One of the branches of western philosophy is metaphysics, which asks about the nature of being and the world. It is the extension of what was once known as natural philosophy. Modern science is empirical natural philosophy. Instead of trying to answer questions about how the world is the way it is by thinking about it, it makes hypotheses and tests them experimentally or observationally. The late twentieth century was a time when physics, specifically string theory, drifted back towards metaphysics. String theorists attempt to answer questions about our reality by constructing theories that are mostly grounded on mathematically aesthetic principles. I have no real problem with string theory per se, except in its claim to be more “fundamental” than other branches of physics. As I have argued before (e.g. here), there are fundamental concepts at all energy and length scales.
What I will argue here is that we have been misguided in trying to reunite metaphysics with science. As I have argued before (e.g. here and here), it is not even simple to define what is meant by “fundamental laws” or a “theory of everything”. If our universe can be approximated arbitrarily accurately by a computable one (yes I know some of you disagree with this assertion), then what constitutes the underlying theory? Is it the program that generates the universe? Is it the most simple description (in which case it is not computable)? Or is it something else?
While metaphysics as science is a dead-end for me, metaphysics as mathematics is ripe for very interesting insights. Instead of asking directly about “our” reality, we should be asking about hypothetical realities. We should be doing philosophy of science and metaphysics on artificial worlds. This would then be a controlled situation. Instead of speculating about the underlying laws of our universe, we can simply specify a given set of properties in some hypothetical or simulated universe and probe the consequences. We can do this at arbitrary levels as well – universe, multiverse, meta-multiverse and so forth.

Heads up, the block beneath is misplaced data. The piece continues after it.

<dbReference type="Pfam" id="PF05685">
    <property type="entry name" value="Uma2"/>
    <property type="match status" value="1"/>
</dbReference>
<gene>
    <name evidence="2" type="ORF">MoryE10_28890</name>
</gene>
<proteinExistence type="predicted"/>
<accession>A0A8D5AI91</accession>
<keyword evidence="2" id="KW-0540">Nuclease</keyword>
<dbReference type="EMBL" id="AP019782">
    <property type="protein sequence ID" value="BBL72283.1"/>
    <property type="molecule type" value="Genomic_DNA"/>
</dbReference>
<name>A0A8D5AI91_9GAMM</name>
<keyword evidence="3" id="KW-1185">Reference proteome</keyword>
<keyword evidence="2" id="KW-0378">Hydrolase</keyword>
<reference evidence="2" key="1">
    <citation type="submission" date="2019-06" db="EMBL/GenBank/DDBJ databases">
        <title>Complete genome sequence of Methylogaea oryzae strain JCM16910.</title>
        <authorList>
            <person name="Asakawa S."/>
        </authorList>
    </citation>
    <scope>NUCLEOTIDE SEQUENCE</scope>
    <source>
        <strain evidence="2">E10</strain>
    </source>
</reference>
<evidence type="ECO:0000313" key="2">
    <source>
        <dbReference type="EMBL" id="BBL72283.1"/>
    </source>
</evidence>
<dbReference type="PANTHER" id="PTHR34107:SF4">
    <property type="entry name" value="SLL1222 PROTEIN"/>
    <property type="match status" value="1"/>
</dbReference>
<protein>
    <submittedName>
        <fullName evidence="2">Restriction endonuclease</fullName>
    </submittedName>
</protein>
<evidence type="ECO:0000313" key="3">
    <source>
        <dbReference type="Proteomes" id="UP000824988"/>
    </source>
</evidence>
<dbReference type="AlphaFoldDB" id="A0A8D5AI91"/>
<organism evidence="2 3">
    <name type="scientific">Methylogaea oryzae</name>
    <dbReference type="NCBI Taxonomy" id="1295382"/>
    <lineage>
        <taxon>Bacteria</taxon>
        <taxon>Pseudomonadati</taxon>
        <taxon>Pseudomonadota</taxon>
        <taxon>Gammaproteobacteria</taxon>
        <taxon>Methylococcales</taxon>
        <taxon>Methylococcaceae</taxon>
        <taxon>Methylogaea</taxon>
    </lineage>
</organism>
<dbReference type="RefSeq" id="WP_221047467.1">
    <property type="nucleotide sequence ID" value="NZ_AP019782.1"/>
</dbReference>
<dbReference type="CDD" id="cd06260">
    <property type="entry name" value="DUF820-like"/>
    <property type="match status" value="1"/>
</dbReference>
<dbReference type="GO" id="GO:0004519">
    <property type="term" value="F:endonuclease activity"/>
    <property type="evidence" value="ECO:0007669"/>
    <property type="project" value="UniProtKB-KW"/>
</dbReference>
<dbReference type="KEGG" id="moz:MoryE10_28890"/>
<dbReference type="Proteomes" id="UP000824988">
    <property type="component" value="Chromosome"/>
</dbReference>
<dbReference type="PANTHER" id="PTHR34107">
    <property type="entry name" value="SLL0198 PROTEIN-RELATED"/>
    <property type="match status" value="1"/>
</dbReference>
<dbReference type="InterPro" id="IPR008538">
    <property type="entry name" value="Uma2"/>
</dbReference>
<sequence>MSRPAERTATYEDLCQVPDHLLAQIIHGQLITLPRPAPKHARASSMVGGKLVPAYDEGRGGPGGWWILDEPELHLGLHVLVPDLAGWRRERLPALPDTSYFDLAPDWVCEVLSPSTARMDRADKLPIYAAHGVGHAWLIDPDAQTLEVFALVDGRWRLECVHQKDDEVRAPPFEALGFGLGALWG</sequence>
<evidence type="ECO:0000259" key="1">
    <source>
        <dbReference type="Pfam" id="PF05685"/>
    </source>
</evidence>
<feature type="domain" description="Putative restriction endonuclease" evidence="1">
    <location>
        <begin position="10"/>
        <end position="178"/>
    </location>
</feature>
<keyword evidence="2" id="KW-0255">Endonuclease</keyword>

I think ironically that doing such a thing would give more insights into our universe than what we are doing now. For example, if we started to investigate what types of simulated worlds would generate life, it may inform us more about how probable life exists in our universe ( as well as force us to come up with some quantitative definitions for life) then sending out space probes (e.g. see here). It could also give us an idea of how variable life can be. We seem to be stuck on looking for biochemical life. Well maybe there are electromagnetic plasma life forms out there. If all it took to generate complex life-like objects was a nonlinear rule that didn’t blow up, then the answer to why our universe seems so well-tuned for us would be that any old rule would have worked although it would give entirely different looking life forms. Also, if we thought more about how we could generate or detect any type of consciousness in a simulation, that may help us better understand the consciousness we have.